I wish I could have my daughter read this. You hear about the need for female empowerment and role models all the time. It’s almost always well-intentioned, but there’s a point at which those become buzz words and not something genuinely meaningful. As a father, it makes it hard to know exactly where to steer her because you want so badly for your little princess, as she becomes a person who’s not so little anymore, to choose role models that represent the best in human nature and not Twilight’s pitiable Bella or some camera-starved reality TV whorelet.
Also, Justin Bieber. Le sigh.
The Brakke and Cackowski-Schnell Hour of Pour returns this week with Bill playing the role of dutiful husband. It’s a shame that The Abner misses our special Abnercon re-cap episode, but if you want to hear all about World Cup, Spartacus, Mare Nostrum, and Tomorrow, I’m here for you. If you don’t, well I don’t even care. Nyah!
Filling up our video game quota, Brandon speaks ill of God of War: Ascension, casting it aside to play more Fire Emblem and do some more fishing of the ridiculous kind. We also marvel for awhile at the reported $200M budget billed to the production and marketing of Bioshock: Infinite. I mean, seriously? That’s Avengers money there. And I don’t see Infinite, however good it may be, pulling it a billion dollars worldwide. Just say’n.
All this and more coming your way in episode #167!
BioShock Infinite comes out this week, as does a bunch of other things including my new house. I’m swamped and stressed and have too much other stuff on my mind, so this is all you get this week. Next week you’re also on your own for new releases and the finding of deals as I will be waist deep in unpacking. Enjoy your time in Columbia.
Mage Knight Goldyx felt old and tired. He’d been to Atlantea several times, with comrades and without, but the effort of preparation, the length of the journey and the interminable waiting around for other Mage Knights once there had dulled his taste for adventure. Now he preferred to spend his days playing his magical game-tablet while toasting his feet before a fire.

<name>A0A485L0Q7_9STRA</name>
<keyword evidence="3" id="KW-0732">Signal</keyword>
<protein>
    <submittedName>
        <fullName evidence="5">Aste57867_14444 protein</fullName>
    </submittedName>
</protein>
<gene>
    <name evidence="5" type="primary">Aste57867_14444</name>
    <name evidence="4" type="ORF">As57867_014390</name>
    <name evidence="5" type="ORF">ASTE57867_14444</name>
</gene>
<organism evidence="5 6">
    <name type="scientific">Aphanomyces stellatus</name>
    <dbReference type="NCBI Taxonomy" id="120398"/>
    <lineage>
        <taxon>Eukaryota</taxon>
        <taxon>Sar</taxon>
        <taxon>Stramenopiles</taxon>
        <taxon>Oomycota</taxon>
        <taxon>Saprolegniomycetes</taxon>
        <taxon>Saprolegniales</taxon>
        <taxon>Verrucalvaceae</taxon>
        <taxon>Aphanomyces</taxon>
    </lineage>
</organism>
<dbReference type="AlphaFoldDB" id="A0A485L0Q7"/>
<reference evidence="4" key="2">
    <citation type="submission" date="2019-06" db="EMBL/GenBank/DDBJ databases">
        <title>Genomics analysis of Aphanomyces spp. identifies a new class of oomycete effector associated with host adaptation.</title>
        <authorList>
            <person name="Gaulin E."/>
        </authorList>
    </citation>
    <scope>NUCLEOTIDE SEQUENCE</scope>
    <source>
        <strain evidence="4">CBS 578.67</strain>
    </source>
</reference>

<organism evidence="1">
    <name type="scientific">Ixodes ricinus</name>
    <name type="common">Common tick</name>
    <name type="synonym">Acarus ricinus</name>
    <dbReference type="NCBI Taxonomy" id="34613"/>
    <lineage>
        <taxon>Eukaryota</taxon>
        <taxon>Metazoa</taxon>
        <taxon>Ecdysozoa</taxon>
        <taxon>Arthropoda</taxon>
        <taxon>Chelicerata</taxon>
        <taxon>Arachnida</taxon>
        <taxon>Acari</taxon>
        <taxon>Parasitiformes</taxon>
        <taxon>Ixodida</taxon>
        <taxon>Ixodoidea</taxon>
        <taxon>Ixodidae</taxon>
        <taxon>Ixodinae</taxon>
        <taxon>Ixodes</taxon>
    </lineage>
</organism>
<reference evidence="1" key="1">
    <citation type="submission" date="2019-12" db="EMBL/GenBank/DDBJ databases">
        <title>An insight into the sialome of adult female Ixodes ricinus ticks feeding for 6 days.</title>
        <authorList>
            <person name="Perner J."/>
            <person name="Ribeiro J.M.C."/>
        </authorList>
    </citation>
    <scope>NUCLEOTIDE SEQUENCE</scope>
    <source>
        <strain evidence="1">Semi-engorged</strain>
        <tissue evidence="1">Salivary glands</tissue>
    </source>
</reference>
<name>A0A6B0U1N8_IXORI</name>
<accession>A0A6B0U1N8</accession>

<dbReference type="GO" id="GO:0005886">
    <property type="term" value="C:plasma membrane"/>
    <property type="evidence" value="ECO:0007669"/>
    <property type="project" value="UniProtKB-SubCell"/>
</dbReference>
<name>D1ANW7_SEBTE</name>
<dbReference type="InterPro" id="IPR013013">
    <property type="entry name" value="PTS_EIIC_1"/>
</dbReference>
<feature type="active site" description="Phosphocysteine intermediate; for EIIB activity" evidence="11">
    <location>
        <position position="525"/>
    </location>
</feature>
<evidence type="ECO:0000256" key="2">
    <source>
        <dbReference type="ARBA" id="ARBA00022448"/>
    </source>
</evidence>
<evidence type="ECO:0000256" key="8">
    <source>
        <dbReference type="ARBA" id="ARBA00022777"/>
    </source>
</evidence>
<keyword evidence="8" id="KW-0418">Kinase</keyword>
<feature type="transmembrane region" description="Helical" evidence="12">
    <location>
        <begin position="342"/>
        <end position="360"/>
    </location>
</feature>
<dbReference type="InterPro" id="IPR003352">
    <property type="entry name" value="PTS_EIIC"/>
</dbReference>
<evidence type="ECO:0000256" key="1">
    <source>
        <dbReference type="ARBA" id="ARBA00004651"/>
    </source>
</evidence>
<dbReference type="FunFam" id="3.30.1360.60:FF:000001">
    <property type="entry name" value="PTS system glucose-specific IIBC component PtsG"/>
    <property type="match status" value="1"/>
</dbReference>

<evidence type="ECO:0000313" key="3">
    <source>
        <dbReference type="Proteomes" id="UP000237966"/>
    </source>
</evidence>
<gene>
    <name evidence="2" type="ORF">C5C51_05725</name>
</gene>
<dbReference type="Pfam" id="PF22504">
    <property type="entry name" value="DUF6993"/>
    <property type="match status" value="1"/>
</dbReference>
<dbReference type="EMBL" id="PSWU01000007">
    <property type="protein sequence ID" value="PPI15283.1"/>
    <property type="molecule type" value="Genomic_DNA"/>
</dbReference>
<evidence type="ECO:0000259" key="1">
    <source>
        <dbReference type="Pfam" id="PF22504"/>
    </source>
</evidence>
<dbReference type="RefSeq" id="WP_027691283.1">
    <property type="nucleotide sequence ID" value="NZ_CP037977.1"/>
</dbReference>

One day, there was a knock on the door. Unused to company, and with legs stiff from long hours of inactivity, Goldyx irritably called for the visitor to enter. He was unsurprised to see Wolfhawk, newest of his order and about to set forth on her first Atlantean expedition.
Among last year’s best games were Arcane Wonder’s first release Mage Wars, a complex CCG-on-a-board dueling game and Fantasy Flight’s X-Wing, the best miniatures game I’ve ever played. Naturally, great games that sell well (and some terrible games that sell well) tend to be the start of product lines, particularly when the titles in question have modular or customizable elements and “open” architecture. And so it has come to pass that both of these outstanding titles have received their first expansions, effectively giving us a first taste of how these games might open up and create new play spaces and options for those willing and able to stick beyond the core set. Continue Reading…
One of the best parts of Fire Emblem: Awakening is the support system. Many tactical RPGs have a system in which various team members can team up to either do more damage or take less damage or somehow help each other out in battle. It’s a pretty simple system here: when attacking, or performing any other battlefield action like healing or dancing (yes, there’s dancing), you place the active unit directly next to another unit. That’s it! Pretty simple, right? Then, based on the depth of the relationship between the two units, or however many units the active unit is adjacent to, bonuses are conferred. Maybe you get a bonus to hit, maybe to dodge, maybe to damage. The same bonuses can be conferred when on the defensive too, with the occasional instance of your battlefield partner pushing the attacked unit out of the way of the enemy’s attack. Thanks Frederick!